With set-top TV boxes connected to the internet, search engine providers like Google and Microsoft are looking to deploy targeted ads, much like targeted ads seen online when browsing. Back in 2007 Google signed a deal with DISH network to provide targeted ad services.
After a dispute about inventory, Google reportedly almost walked away from DISH, according to the Business Insider. Then Microsoft showed some interest.
Overnight Google began looking for ways to renew the contract and avoid getting outmaneuvered by its smaller rival.
Google approached Invidi, a New York City company that works on “addressable” TV ads (targeted ads). Invidi said it would only partner with Google if the company invested in it. Google Ventures, Google's VC wing, and Google corporate investment both initially passed on the deal. However, in the eleventh hour Google corporate investment reconsidered and agreed to fund the startup.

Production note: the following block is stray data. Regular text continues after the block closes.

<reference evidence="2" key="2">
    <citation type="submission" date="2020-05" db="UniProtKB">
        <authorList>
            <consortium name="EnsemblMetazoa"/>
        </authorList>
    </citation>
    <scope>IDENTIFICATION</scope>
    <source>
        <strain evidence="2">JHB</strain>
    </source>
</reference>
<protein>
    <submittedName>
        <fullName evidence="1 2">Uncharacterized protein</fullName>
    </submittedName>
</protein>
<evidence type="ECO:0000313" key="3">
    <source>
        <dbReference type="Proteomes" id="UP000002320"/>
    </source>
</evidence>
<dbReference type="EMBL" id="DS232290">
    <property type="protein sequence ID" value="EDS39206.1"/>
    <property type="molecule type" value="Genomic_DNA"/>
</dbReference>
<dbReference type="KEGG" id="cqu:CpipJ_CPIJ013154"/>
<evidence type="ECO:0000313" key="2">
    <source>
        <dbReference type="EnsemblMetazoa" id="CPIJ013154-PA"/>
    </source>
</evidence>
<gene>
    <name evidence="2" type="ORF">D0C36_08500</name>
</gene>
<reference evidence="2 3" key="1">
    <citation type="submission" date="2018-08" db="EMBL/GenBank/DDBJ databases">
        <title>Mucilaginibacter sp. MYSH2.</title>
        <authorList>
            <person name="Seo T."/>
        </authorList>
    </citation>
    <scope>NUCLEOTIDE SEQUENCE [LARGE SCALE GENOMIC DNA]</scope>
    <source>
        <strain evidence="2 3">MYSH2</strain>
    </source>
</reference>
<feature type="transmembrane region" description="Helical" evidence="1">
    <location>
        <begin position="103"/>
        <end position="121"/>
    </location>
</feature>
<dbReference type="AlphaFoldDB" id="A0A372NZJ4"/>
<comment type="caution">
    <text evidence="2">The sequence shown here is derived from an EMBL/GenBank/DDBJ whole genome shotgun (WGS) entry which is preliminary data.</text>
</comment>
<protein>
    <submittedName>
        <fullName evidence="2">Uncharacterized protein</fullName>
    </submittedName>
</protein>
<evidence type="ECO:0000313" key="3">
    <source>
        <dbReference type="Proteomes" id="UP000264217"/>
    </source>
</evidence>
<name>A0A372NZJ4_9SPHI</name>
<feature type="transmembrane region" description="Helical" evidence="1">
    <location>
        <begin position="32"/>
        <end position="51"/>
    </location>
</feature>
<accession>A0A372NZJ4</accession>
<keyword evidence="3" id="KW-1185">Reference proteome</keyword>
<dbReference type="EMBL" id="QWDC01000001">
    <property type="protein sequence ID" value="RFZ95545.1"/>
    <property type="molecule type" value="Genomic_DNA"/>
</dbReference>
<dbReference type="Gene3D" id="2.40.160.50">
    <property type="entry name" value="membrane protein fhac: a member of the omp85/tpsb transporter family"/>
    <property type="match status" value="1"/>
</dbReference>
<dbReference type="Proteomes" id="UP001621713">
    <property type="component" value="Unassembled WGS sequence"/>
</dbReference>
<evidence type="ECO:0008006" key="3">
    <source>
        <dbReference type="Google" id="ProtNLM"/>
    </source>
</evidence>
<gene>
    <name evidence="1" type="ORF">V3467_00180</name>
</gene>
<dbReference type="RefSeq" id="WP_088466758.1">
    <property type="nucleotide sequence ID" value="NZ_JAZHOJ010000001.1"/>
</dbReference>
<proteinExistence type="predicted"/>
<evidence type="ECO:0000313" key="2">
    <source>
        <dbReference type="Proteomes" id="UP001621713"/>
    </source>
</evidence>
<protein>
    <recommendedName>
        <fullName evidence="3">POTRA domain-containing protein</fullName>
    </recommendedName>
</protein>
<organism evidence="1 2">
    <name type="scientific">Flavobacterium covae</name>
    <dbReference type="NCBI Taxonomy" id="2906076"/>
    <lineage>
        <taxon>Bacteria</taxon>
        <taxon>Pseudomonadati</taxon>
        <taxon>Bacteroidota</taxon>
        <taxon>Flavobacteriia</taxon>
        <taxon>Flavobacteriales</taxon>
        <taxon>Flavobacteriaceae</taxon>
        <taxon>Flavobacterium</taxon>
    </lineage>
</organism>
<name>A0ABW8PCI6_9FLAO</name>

Google has reportedly given between $10M and $15M USD in capital to bring Invidi's D round financing haul up to $23M USD. Other investors this round included WPP’s GroupM, Motorola (MOT), Menlo Ventures, InterWest Partners and EnerTech Capital. With the $23M USD, Invidi is now worth an impressive $85M USD.
Interestingly, according to Peter Kafka of All Things Digital, a source close to the negotiations claims that the DISH deal isn't directly involved. Even if this is the case, though, it seems likely that Google will soon leverage its Invidi partnership to help with the increasingly lucrative prospect of directed TV advertising, something many view as the "holy grail" of web marketing.
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